Located within a lively neighborhood in Rio de Janeiro, Brazil, the Brise House was renovated masterfully in 2013 by Gisele Taranto Arquitetura. It offers 13,411 square feet of space and boasts a unique design that allows it to filter noise and provide a tranquil living experience to its owners. By implementing an interior courtyard, the architects made sure that natural light could enter the living areas without issues, while a series of movable shutters placed on the main façade are tasked with reducing noise whenever needed.
The original home comprised two buildings, both of which were merged by the renovation. The resulting block features private rooms at the second floor and a spacious living area at the ground level, all of which are orientated towards the interior courtyard. Many of the initial features of the abode were kept intact, including the Portuguese tiles in the dining room and the staircase, which received a visual upgrade.
The materials for this project were chosen specifically for their high quality and reliability. Great examples include the white aluminum used for the windows, the travertine marble used for the toilets, swimming pool courtyard and living room floor as well as the freijó wood found in the panels and doors.
From the architect:
This project consists in a renovation of a house located in a noble neighborhood of Rio de Janeiro, Brazil. Set on a lively area, the noise control was one of the top challenges, which in the end, had great influence in the final look of the architecture itself.
The main guidelines to solve this question was to turn the house to an interior courtyard, while movable shutters were integrated to the main facade, working as noise filters, but at the same time letting natural light into the space. The courtyard, integrated to the living area, also lets natural light inside all rooms. The gardens – that surround the whole structure – let the green foliage visually connected with the interior area through glass panels that build the facade.
The house was originally composed by two separate buildings. Their integration was also an important key point of this project. Only one main block was created, with living area on the ground floor, private areas on the second floor, all directed to the interior courtyard, where the swimming pool and a living room were located; and service area on the basement. There was also a huge concern in keeping the original features of the house, like the stairs, for example, that had its original structure kept and was updated to contemporaneity through the materials and the new rail made of iron. Were also kept the Portuguese tiles from the dining room.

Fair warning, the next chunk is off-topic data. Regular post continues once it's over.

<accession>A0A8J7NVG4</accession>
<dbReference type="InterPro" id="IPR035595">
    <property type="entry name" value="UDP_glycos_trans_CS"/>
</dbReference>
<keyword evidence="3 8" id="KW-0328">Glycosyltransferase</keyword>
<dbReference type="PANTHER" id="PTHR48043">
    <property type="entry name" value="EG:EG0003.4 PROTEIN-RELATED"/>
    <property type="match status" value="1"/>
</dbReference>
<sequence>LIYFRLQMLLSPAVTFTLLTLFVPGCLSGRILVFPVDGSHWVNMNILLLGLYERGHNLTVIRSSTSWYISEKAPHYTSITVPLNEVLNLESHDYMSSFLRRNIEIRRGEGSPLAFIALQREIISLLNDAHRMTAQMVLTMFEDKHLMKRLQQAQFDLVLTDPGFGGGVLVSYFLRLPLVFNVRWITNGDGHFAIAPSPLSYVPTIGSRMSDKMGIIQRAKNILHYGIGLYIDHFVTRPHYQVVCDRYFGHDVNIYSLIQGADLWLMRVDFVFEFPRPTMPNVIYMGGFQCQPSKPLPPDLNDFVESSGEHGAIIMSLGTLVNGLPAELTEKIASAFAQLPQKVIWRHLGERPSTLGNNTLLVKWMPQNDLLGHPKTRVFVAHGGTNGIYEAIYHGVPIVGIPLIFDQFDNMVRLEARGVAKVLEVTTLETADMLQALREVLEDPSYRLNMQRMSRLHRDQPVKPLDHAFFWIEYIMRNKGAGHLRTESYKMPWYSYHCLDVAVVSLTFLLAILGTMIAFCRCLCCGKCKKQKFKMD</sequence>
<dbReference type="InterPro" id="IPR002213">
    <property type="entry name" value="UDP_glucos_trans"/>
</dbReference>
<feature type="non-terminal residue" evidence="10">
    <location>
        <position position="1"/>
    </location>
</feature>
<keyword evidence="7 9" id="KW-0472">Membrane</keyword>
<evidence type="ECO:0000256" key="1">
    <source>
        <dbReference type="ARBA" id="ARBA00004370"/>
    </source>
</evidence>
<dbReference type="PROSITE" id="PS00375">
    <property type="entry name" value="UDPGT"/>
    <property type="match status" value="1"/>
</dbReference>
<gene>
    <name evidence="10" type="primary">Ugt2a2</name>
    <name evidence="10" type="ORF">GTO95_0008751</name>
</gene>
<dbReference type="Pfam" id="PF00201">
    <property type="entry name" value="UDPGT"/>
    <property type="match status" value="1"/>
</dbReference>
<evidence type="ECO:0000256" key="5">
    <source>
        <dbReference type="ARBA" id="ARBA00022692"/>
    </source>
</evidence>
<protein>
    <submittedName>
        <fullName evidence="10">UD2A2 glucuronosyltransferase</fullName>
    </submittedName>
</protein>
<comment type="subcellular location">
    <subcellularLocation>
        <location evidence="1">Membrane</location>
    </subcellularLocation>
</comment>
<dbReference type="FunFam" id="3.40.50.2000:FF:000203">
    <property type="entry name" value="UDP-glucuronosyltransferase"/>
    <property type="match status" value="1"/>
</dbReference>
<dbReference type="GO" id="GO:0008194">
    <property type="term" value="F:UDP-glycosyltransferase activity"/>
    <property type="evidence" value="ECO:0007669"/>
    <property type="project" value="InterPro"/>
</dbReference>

As for the interior design, the project was born from the need of having wide living areas connected to the leisure area, so the clients could host parties and gatherings. Another request from the client was to provide the highest amount of external area with sun, minimizing the incidence of shadows in the swimming pool.
Since it was a renovation, some surprises were found in the process, like unleveled slabs and low beams. In order not to lose height, we took advantage of the existing beams and new ones were created, highlighted by a special lighting design, what made possible a comfortable integration of the living spaces.
The materials used were always defined having in mind that architecture is not for seasons and that the rooms should be as lit up as possible. Therefore, the travertine marble was chosen for the living floor, swimming pool courtyard and toilets; wood for the private areas and pasinato floor for the external areas. Interior e exterior walls are always white or lined with wooden panels. Shutters are in fiberglass, windows in white aluminum, canopy and doors in aluminum coated with corten steel paint; doors and panels in freijó wood; and the swimming pool in Batu Hijau. All woodwork was designed by the office.
On the other hand, the decoration focused on quality and elegance, rather then trends or styles. Spartan tones such as white, grey and black were privileged above others and almost all of the furniture used are signed by Brazilian and Italian designers.
Structural Project: Abilita welt
Lighting Project: Maneco Quinderé Associados
Area: 1246.0 sqm
Photographs: MCA Estudio